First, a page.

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Economy in Brief

Initial Claims Unemployment Insurance Stable
by Tom Moeller July 1, 2004

Initial claims for jobless insurance were about stable last week at 351,000. The prior week's level was revised up slightly. Consensus expectations had been for 344,000 claims.

The 4-week moving average of initial claims rose to 347,000 (-17.2% y/y).

Continuing claims for unemployment insurance rose 13,000 following a 61,000 increase the prior week which was revised down slightly.

The insured rate of unemployment rose slightly to 2.4% from the prior week that was revised down.

"Wage and Employer Changes Over the Life Cycle" from the Federal Reserve Bank of Cleveland can be found here.

Unemployment Insurance (000s) 6/26/04 6/19/04 Y/Y 2003 2002 2001
Initial Claims    351 350 -17.8% 403 404 406
Continuing Claims    -- 2,966 -19.6% 3,533 3,573 3,023
ISM Factory Index Eased
by Tom Moeller July 1, 2004

The Institute of Supply Management reported that the Purchasing Managers’ Composite Index (PMI) for June fell to 61.1 from 62.8 in May. The decline about matched Consensus expectations for a decline to 61.5.

During the last twenty years there has been a 71% correlation between the level of the Composite Index and the three month growth in factory sector industrial production.

Each of the component series fell m/m with the exception of inventories which broached the breakeven line of 50 for the first month since January 2000. New orders fell three points to the lowest level in nearly a year. New export orders similarly fell to the lowest level since February. Employment eased just moderately, down 2.2 points to 59.7.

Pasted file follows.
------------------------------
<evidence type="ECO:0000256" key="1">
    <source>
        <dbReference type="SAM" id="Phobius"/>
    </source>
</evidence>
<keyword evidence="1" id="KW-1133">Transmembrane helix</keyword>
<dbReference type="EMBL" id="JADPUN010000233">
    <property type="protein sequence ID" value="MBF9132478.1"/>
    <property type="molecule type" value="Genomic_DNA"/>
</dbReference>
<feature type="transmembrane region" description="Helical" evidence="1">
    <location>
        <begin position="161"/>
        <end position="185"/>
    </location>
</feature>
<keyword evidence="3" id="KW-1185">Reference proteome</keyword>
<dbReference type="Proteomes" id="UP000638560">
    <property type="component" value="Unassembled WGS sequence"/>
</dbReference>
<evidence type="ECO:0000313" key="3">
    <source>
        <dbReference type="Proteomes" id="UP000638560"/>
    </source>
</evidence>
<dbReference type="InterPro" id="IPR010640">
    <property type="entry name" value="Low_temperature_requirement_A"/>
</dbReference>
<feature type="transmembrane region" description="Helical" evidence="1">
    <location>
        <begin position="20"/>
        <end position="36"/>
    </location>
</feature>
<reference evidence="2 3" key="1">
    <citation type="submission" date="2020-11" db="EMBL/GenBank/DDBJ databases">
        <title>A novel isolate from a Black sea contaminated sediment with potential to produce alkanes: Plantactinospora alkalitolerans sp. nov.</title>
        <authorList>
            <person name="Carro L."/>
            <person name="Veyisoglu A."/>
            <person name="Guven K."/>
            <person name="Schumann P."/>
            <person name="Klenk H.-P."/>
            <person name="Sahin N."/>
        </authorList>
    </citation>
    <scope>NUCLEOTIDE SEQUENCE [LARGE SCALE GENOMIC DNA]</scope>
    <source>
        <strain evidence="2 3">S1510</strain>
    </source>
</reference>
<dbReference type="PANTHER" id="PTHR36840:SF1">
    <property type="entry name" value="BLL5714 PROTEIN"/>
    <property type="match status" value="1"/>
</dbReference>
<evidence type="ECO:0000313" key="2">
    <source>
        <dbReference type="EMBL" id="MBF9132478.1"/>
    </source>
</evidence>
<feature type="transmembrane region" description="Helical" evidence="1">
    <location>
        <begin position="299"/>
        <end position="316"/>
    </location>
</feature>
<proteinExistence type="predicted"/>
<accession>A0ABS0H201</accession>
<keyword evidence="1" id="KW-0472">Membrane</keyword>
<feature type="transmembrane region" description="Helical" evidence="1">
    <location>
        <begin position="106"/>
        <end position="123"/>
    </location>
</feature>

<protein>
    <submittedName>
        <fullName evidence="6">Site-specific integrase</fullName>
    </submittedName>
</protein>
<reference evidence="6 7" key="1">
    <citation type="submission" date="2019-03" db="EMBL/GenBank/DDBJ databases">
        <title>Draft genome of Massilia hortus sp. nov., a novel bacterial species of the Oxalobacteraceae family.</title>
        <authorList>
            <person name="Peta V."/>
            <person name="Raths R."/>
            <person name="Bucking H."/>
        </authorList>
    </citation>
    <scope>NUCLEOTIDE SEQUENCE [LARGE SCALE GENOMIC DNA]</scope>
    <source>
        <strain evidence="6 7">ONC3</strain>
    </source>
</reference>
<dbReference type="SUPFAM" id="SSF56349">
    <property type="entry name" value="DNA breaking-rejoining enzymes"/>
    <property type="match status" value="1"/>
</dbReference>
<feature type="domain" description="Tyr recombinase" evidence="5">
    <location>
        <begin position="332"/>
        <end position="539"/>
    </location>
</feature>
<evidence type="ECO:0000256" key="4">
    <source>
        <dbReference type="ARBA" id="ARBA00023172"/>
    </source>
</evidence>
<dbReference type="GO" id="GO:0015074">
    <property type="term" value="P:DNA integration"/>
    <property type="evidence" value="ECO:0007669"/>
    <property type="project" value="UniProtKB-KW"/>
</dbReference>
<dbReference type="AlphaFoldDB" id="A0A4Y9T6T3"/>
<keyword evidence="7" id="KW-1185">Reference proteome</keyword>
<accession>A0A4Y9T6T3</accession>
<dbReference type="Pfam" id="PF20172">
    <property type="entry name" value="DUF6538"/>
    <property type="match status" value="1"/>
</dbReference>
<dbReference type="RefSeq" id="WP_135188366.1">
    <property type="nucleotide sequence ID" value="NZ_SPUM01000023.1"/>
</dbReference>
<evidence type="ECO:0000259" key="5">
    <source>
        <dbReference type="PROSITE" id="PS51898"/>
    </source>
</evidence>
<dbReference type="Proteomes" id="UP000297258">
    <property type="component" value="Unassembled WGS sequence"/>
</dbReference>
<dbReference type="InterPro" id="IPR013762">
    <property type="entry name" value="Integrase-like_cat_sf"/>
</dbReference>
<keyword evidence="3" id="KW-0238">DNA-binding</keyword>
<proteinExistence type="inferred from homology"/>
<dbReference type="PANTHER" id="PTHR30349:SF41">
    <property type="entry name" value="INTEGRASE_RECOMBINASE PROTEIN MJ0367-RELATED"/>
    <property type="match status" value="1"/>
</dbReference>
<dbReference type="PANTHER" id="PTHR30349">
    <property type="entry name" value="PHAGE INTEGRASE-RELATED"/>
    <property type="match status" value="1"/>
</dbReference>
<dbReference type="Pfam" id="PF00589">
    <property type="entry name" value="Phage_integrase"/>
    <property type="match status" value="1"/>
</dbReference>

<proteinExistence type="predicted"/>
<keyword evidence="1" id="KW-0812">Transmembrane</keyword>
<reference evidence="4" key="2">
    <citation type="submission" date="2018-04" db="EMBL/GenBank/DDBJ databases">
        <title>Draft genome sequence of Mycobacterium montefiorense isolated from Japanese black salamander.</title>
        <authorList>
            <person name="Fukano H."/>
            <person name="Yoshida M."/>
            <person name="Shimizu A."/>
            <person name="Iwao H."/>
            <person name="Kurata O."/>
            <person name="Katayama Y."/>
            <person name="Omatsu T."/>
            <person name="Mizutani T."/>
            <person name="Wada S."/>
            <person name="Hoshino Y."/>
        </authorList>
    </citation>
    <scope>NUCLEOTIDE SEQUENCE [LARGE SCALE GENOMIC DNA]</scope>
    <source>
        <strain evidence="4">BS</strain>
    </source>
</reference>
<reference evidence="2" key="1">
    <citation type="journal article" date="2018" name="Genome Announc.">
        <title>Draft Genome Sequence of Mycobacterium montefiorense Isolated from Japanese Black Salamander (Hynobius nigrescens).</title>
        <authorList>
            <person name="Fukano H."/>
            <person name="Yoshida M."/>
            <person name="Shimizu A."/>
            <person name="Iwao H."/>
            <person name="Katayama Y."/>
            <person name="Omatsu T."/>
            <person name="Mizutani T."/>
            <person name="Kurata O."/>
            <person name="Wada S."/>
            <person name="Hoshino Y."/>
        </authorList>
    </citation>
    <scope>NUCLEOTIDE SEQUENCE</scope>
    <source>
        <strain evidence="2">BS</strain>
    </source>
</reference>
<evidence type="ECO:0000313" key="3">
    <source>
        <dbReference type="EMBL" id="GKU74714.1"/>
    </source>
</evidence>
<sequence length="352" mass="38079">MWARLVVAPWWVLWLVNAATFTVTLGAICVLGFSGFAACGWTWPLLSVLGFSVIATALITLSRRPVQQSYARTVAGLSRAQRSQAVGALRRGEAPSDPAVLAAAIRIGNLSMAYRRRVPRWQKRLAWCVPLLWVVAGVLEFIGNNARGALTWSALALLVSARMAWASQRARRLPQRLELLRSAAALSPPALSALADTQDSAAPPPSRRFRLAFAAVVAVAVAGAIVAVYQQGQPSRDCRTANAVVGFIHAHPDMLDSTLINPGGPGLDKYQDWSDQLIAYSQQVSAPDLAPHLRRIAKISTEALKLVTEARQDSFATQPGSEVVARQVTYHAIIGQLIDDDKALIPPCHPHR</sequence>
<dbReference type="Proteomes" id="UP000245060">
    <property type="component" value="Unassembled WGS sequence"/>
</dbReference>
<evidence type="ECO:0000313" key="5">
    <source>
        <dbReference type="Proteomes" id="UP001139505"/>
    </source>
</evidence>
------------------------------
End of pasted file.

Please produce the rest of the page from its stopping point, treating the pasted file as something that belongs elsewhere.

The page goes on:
The separate index of prices paid fell for the second month from an April high.

ISM Manufacturing Survey June May June '03 2003 2002 2001
Composite Index 61.1 62.8 50.4 53.3 52.4 43.9
  New Orders Index 60.0 62.8 52.9 58.1 56.6 46.1
Prices Paid Index (NSA) 81.0 86.0 56.5 59.6 57.6 42.9
U.S. Construction Spending Up
by Tom Moeller July 1, 2004

The total value of construction put in place rose 0.3% in May following a little revised 1.2% surge in April. Past figures were revised, mostly due to additional gains last year in residential construction. A 0.7% rise in May had been the Consensus expectation.

Private residential building activity rose another 0.8% following a 1.2% jump in April and a 1.1% March gain. Single family building surged 1.3% (23.7% y/y) following 1.9% and 1.6% gains the prior two months.

Nonresidential building slipped 0.4% following three months of gain. Spending on health care facilities rose 0.5% (9.9% y/y) following huge gains during the prior three months.

Public construction fell 0.2% led by a second monthly decline in the power category (+36.5% y/y). Spending on highways & streets (nearly one third of the value of public construction spending) edged up 0.1% (15.2% y/y).

These more detailed categories represent the Census Bureau’s reclassification of construction activity into end-use groups. Finer detail is available for many of the categories; for instance, commercial construction is shown for Automotive sales and parking facilities, drugstores, building supply stores, and both commercial warehouses and mini-storage facilities. Note that start dates vary for some seasonally adjusted line items in 2000 and 2002 and that constant-dollar data are no longer computed.

Construction Put-in-place May April Y/Y 2003 2002 2001
Total 0.3% 1.2% 9.7% 5.1% 1.5% 3.2%
Private 0.4% 1.2% 10.7% 6.0% -0.2% 1.4%
  Residential 0.8% 1.2% 15.3% 13.1% 8.4% 3.3%
  Nonresidential 1.3% 0.7% 0.1% -5.5% -13.0% -1.3%
Public -0.2% 1.1% 6.6% 2.6% 7.0% 10.7%
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